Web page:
Simply telling students that they have misconceptions about learning is unlikely to change such entrenched beliefs (Chew, 2005). In my presentation to students, I use the following activity to persuade them. I pose the following question to the students:
Which of the following is the MOST important ingredient for successful learning?
The intention and desire to learn
Paying close attention to the material as you study
Learning in a way that matches your personal learning style
The time you spend studying
What you think about while studying
Everyone thinks of their answer. Then I tell them that when I give the signal, they should raise their hands with the number of fingers signaling their answer (one finger raised for alternative one, etc…). I then give the signal, and everyone can see the responses. Usually most of the group is split among alternatives one through four, with relatively few people choosing five.
Instead of telling the group the correct answer, I let them discover it through a demonstration of levels of processing and learning. In the Levels of Processing framework, memory is conceptualized as a continuum of levels going from shallow to deep (Craik, 2002). Depth of processing depends on how a learner encodes or rehearses information. Shallow levels involve encoding of meaningless physical characteristics such as spelling or font. Intermediate levels involve acoustic information such as rhymes. Deep levels involve distinctive semantic analysis. The deeper information is processed, the more likely it is to be recalled later. Although the Levels of Processing framework is no longer considered a viable model of memory, it still serves as a powerful heuristic for helping students to improve their study effectiveness.
In this demonstration, I manipulate level of processing using orienting tasks. An orienting task induces a person to encode information at a certain depth. I use orienting tasks devised by Jenkins and associates (e.g., Hyde & Jenkins, 1973). Students listen to a list of words. For each word, they carry out an orienting task that creates either deep or shallow processing. One group rates the pleasantness of each word (“Is the word pleasant?”), an orienting task that leads to deep semantic processing, Another group checks each word for the presence of an E or G (“Does the word contain an E or G?”), an orienting task that causes shallow processing. After completing the list, the students are asked to recall all the words. The group that did pleasantness ratings, the deeper processing orienting task, virtually always remembers strikingly more words.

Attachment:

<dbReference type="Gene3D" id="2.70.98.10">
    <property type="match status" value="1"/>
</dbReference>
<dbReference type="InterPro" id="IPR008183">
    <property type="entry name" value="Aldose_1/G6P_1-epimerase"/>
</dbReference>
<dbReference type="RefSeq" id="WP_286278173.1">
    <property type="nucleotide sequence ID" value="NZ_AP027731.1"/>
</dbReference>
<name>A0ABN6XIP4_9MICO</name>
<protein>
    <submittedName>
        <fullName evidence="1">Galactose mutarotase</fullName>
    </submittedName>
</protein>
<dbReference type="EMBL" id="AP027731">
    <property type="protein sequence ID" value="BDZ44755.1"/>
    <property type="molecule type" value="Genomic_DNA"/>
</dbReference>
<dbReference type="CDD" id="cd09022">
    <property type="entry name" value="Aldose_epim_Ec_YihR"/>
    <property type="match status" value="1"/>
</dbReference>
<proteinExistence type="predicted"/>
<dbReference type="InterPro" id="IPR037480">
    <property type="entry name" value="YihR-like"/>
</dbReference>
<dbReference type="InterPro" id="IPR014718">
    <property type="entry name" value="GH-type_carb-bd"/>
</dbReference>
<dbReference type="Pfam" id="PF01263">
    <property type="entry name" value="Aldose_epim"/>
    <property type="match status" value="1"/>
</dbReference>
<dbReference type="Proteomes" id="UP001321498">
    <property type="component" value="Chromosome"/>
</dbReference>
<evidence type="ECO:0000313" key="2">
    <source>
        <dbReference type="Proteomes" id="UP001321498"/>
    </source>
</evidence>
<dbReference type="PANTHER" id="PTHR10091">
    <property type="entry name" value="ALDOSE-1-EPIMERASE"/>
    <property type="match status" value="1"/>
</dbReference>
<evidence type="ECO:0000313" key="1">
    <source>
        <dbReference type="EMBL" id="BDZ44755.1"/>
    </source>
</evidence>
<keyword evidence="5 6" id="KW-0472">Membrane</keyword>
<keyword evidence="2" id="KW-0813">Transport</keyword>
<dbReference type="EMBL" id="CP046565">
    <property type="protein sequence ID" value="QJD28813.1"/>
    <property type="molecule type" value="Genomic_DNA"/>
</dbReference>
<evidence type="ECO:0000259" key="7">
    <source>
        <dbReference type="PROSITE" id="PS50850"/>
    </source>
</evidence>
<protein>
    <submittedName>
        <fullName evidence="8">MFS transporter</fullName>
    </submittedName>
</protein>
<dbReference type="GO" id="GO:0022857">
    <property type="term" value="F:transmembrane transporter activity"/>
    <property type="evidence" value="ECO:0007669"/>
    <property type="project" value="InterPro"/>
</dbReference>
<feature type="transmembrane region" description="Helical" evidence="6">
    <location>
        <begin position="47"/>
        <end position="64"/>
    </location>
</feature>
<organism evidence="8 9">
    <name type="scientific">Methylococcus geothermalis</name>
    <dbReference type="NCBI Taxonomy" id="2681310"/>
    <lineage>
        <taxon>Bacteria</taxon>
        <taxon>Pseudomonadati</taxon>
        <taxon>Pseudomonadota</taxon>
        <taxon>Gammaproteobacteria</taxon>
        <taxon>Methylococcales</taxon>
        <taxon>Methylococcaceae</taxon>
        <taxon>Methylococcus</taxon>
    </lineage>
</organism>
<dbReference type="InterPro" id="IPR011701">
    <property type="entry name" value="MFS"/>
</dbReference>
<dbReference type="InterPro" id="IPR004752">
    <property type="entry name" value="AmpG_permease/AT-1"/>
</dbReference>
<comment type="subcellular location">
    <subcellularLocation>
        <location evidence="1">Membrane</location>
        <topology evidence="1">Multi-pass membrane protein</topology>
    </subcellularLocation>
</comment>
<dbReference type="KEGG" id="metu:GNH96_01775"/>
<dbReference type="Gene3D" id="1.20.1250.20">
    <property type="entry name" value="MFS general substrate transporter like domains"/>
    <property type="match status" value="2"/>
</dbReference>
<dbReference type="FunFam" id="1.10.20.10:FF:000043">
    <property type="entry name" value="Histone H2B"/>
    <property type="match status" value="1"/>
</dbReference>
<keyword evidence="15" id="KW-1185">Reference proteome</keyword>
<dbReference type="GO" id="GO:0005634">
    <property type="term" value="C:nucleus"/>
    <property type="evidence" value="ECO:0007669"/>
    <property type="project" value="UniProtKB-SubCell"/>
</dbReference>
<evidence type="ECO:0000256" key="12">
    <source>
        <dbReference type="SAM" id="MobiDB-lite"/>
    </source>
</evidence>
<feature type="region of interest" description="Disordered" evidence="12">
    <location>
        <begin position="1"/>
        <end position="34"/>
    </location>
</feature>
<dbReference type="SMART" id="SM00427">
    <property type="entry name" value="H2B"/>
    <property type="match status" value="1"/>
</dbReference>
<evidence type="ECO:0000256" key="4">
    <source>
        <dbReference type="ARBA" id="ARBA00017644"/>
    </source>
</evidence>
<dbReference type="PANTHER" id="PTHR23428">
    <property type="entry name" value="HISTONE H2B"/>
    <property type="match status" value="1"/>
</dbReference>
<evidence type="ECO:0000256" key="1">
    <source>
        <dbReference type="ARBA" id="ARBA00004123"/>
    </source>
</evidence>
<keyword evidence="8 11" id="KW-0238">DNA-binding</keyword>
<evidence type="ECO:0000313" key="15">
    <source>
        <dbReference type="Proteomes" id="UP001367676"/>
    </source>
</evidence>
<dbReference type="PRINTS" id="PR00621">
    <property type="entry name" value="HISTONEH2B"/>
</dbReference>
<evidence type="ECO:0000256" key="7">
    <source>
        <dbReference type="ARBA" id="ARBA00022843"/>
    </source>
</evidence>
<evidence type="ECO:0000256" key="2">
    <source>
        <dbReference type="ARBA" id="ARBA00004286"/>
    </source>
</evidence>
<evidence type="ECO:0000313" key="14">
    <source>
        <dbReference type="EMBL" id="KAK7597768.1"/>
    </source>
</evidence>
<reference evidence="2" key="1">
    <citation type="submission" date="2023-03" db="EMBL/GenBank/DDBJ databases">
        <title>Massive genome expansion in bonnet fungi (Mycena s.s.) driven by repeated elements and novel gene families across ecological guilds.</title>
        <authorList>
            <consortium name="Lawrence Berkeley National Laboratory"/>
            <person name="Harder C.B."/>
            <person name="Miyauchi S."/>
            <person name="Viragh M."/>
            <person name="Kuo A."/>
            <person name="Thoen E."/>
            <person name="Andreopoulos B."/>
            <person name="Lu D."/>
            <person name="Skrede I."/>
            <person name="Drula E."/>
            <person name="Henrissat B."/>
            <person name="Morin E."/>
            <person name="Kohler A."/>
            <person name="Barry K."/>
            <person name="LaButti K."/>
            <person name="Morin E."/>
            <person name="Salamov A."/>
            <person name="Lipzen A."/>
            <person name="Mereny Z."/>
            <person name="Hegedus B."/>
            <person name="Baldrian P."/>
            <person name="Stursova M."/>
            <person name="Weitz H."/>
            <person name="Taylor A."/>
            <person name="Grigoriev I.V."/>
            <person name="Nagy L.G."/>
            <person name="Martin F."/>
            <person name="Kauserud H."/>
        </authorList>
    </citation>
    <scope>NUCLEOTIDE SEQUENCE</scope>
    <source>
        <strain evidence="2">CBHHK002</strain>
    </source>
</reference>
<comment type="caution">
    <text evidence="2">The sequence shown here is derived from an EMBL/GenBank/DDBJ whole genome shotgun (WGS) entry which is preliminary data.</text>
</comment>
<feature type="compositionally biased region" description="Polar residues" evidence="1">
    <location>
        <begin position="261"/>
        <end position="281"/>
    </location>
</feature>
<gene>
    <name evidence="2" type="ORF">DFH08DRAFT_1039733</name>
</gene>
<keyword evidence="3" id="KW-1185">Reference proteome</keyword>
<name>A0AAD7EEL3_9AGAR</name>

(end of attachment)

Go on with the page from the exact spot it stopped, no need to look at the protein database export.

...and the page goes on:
For large groups, say over 40, I use a 2 × 2 between groups factorial design with levels of processing (deep or shallow) as one variable and intent to learn (intentional or incidental) as the other. In the intentional learning condition, students are forewarned they will be asked to recall the words at the end of the orienting task. In the incidental condition, students are not forewarned, and the recall test comes as a surprise. I prepare four different handouts, each with the instructions appropriate for one of the conditions: deep/intentional, deep/incidental, shallow/intentional, or shallow/incidental. Before the presentation, I divide the room into quadrants and assign conditions to each one. Everyone in a quadrant gets the handout for the assigned condition. In addition to instructions, each handout has a grid with 24 rows of two columns, one column is headed “Yes” and the other “No.” I then read the list of 24 words shown in Figure 1. For each word, everyone carries out their assigned orienting task by checking the “Yes” or “No” box after each word. The list consists of 12 related word pairs (e.g., “Hot” and “Cold”) that are randomly ordered. After I present all the words, I ask everyone to recall as many words as they can, which always elicits groans from the incidental learning groups not forewarned about the recall test. Lastly, I have students count the total number of words they recalled; I do not check for accuracy of scoring.
Figure 1. Word list for the levels of processing demonstration.
Next, I explain levels of processing, orienting tasks, and the four conditions. I then describe three hypotheses about how the results might turn out. First, if intent to learn is critical, then those who were forewarned about the recall test (the two Intentional groups) should do better than those who were not (the incidental groups), regardless of level of processing. Second, if depth of processing is important, then those who rated the pleasantness of words (the two deep groups) should recall more than those who did E/G checking (the shallow groups), regardless of whether they knew about the recall test. Third, if both level of processing and intent to learn are important, then the group that did pleasantness ratings and was warned about the recall test (the deep/intentional group) should do better than the other three conditions. I survey the students to see which hypothesis they believe will be supported. Usually the vote is split, with a preference toward the joint effects of deep processing and intentional learning.
Everyone is now eager to see the results. For large groups, I have everyone stand. I instruct people to remain standing if they recalled at least three words and sit down if they did not. I then ask about six words and proceed upward by threes. People will start sitting down starting at nine, and it becomes obvious at about 12 to 15 that the shallow processing groups recalled very few words, regardless of whether they were warned or not. The majority of people standing did deep processing, and there should be equal numbers of people who were warned or not warned about the recall task. The results show that level of processing is much more important than intent to learn. The intent to learn with shallow processing leads to poor performance, whereas deep processing without the intent to learn still leads to good recall. I ask if people noticed the words were in pairs. The deep processing groups invariably notice it and use it in recall. People in the shallow processing groups often do not notice it at all.
Many of you have no doubt noticed that this demonstration can be done with “clicker” technology. Although true, clickers are not required and I prefer not to use them. I believe the public commitment to one’s beliefs, as opposed to the anonymity of clickers, increases both student engagement and the impact on learning of the demonstration.